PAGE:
Offshore wind farms finally look set to become a reality in Irish waters. News this week that ESB plans a major investment in offshore wind projects must reflect a change in government thinking on the subject of offshore wind power.
ESB would not make a commitment like this unless it knew something was happening.
The fact that ESB is planning a major move into this area, on both sides of the Irish Sea, could also spell good news for one or more of the five projects in various states of gestation in Irish waters, some of them for several years. ESB may choose to develop its own projects completely from scratch, but surely it would be quicker to invest in or buy out some of the projects that have been in the planning for over a decade in some cases.
These include Oriel Windfarm, a proposed major wind farm off the coast near Dundalk Bay. It has described itself as "shovel ready". Backers of this project include Gaelectric and Glen Dimplex founder Martin Naughton.
Another potential beneficiary is Codling Wind, a planned 220-turbine farm proposed for 13km off the Wicklow coast between Greystones and Wicklow town. This one is backed by Norwegian renewable mogul Fred Olsen and members of the family of property developer Johnny Ronan.
The Ronan family owns 50pc of the joint venture which has seen its shareholders pump close to €10m into the project only to have it stalled. Johnny Ronan is very much back in business himself and while he only owns a tiny percentage of the venture, he returned to the board of Hazel Shore Ltd in June of this year, having stepped down a few years ago. This is the Ronan family company that owns half of the Codling venture.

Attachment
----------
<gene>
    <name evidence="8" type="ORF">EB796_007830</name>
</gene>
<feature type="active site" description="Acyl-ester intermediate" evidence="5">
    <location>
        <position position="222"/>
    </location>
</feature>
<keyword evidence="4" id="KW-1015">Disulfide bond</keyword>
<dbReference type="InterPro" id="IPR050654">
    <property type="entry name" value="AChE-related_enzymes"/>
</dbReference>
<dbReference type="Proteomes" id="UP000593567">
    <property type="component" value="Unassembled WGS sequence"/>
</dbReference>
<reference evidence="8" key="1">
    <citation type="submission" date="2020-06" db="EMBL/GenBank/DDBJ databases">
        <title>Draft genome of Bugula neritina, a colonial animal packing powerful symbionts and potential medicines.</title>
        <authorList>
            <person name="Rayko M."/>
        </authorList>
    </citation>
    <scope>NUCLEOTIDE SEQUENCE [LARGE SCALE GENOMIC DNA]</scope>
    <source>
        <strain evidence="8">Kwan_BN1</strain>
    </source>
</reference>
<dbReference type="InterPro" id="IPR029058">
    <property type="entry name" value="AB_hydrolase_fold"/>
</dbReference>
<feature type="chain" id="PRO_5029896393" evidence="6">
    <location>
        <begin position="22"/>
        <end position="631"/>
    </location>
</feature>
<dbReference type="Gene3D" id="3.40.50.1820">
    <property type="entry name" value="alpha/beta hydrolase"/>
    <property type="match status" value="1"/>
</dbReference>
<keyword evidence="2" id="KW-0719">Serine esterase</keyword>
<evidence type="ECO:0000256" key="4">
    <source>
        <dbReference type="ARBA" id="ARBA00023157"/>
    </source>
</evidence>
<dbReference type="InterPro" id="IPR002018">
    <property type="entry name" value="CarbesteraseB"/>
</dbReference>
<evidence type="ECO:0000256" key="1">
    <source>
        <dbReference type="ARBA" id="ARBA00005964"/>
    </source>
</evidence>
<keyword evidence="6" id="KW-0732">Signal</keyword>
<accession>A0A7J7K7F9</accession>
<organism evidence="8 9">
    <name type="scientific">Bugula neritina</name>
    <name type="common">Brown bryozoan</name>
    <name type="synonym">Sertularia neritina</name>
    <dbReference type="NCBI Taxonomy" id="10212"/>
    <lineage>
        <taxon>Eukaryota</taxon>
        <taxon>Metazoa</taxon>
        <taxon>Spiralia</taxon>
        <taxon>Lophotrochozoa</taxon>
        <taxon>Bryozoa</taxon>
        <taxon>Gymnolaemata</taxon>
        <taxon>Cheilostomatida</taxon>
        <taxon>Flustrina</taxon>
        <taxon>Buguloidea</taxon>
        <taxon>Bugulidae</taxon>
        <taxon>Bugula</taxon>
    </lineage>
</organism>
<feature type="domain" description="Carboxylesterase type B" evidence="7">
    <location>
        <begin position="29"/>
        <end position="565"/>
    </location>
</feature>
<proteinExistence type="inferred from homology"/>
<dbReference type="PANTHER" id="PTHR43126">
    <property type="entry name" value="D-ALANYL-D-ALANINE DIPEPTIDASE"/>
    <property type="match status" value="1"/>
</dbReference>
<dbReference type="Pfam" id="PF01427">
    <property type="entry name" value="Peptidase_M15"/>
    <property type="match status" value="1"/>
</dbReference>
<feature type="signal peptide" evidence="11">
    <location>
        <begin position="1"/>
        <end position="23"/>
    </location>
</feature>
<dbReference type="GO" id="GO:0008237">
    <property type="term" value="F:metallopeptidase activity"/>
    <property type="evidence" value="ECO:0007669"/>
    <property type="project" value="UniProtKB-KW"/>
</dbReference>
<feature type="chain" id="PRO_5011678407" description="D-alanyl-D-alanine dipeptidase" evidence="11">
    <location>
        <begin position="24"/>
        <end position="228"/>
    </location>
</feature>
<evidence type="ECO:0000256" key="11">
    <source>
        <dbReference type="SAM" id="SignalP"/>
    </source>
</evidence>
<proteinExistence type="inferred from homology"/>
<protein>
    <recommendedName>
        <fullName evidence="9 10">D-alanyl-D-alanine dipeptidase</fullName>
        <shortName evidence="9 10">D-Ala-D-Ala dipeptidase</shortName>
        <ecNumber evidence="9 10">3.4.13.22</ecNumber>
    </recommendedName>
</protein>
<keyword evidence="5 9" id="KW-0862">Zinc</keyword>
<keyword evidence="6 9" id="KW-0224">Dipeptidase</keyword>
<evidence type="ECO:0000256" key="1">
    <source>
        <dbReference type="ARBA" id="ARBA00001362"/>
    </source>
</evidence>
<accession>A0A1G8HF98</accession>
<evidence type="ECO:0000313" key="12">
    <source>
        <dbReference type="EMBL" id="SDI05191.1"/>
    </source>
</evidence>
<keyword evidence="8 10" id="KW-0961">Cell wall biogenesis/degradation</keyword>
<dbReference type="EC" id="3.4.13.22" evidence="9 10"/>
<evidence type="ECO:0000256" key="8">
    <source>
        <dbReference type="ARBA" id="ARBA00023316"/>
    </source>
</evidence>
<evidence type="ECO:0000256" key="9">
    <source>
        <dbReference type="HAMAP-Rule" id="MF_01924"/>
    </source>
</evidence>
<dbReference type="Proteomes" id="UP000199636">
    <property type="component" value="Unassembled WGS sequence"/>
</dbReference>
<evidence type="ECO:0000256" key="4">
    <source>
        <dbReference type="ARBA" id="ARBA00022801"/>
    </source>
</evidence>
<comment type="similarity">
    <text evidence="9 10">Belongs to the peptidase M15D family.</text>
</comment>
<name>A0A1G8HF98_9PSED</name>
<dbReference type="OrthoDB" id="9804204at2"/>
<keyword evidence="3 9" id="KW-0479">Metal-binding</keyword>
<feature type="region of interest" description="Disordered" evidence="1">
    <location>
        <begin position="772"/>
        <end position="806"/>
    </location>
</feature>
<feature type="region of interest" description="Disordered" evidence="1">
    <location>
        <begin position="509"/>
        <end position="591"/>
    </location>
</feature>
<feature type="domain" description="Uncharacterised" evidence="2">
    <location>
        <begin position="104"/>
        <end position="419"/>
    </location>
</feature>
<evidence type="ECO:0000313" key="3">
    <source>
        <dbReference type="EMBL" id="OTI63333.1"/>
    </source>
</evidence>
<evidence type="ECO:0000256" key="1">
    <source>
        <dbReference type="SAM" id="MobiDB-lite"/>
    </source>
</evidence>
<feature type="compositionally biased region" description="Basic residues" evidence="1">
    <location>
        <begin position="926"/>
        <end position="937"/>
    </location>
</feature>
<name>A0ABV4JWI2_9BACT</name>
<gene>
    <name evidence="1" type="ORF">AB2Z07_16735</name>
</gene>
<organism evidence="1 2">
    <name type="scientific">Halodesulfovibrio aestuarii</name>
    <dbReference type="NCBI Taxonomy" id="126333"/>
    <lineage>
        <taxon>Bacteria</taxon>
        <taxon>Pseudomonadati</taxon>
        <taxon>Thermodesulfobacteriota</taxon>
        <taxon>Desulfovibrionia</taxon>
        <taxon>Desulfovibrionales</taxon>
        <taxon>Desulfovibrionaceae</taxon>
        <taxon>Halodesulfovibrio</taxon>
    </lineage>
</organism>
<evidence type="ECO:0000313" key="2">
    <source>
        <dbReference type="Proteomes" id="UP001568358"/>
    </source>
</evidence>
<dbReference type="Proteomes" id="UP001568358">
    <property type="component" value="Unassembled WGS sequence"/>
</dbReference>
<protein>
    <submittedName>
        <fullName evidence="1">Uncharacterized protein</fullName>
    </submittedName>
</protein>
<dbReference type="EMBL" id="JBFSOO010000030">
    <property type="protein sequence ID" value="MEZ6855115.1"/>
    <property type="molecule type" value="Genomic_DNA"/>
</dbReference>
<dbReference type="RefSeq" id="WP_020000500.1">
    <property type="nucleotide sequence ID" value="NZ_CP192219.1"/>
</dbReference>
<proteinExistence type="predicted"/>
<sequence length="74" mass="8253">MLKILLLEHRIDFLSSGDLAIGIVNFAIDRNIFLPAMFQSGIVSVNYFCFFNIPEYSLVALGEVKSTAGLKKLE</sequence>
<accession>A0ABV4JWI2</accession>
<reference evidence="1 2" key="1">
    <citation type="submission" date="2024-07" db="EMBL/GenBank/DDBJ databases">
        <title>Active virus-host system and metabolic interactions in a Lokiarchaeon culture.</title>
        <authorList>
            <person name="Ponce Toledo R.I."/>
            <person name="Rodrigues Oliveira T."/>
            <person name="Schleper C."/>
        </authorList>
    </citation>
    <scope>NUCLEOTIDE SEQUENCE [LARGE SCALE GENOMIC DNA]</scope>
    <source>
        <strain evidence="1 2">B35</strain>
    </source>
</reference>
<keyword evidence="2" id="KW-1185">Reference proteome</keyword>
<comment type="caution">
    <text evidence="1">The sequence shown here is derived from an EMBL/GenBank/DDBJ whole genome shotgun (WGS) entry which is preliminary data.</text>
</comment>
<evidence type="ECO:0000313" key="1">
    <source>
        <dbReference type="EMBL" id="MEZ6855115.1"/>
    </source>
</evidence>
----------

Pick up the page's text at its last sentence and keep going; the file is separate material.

Hazel Shore wrote down the value of its 50pc shareholding in Codling to zero back in 2015 as it ceased development of the project. Perhaps that looks set to change.
Codling received a 99-year foreshore lease back in 2005. However, prohibitive costs and a government desire to focus on onshore wind farms stalled all of these projects.
Ireland is on track to miss its 2020 renewables targets and one offshore industry estimate suggested the only way of meeting them would be to have 1,000 MWs of offshore wind energy in place. Hazel Shore 's directors include former civil servant Paddy Teahon, who received almost €200,000 in consultancy fees in 2014 and 2015. The cost of producing offshore wind energy has fallen dramatically in recent years, which would reduce the level of subsidy required by the state to make these projects commercially viable.
ESB has obviously done its sums on this one. Offshore turbines are bigger than onshore equipment and the Codling project estimated that with a second phase of a further 200 turbines it would generate enough electricity for 600,000 homes.
On the British side of the Irish Sea offshore farms are pressing ahead. Danish wind farm giant Dong is developing major projects which include its Walney project off the coast of Cumbria. Walney generated its first power this week, having installed the first 87 turbines. When completed it will be the largest offshore wind farm in the world.
The wind has changed somewhat in relation to onshore wind farms in Ireland with many communities saying they have enough and strict new guidelines due to come into force on proposed new projects. ESB's foray into offshore is significant but the planning and public consultation process involved in any Irish offshore wind operation could be tricky. The Department of Energy's guidelines run to 111 pages but clearly there is a greater urgency to deliver on renewables other than just more wind farms, and the technology is making them more commercially viable. One industry source suggested the largest offshore turbines can generate 9MWs - three times more than just two to three years ago.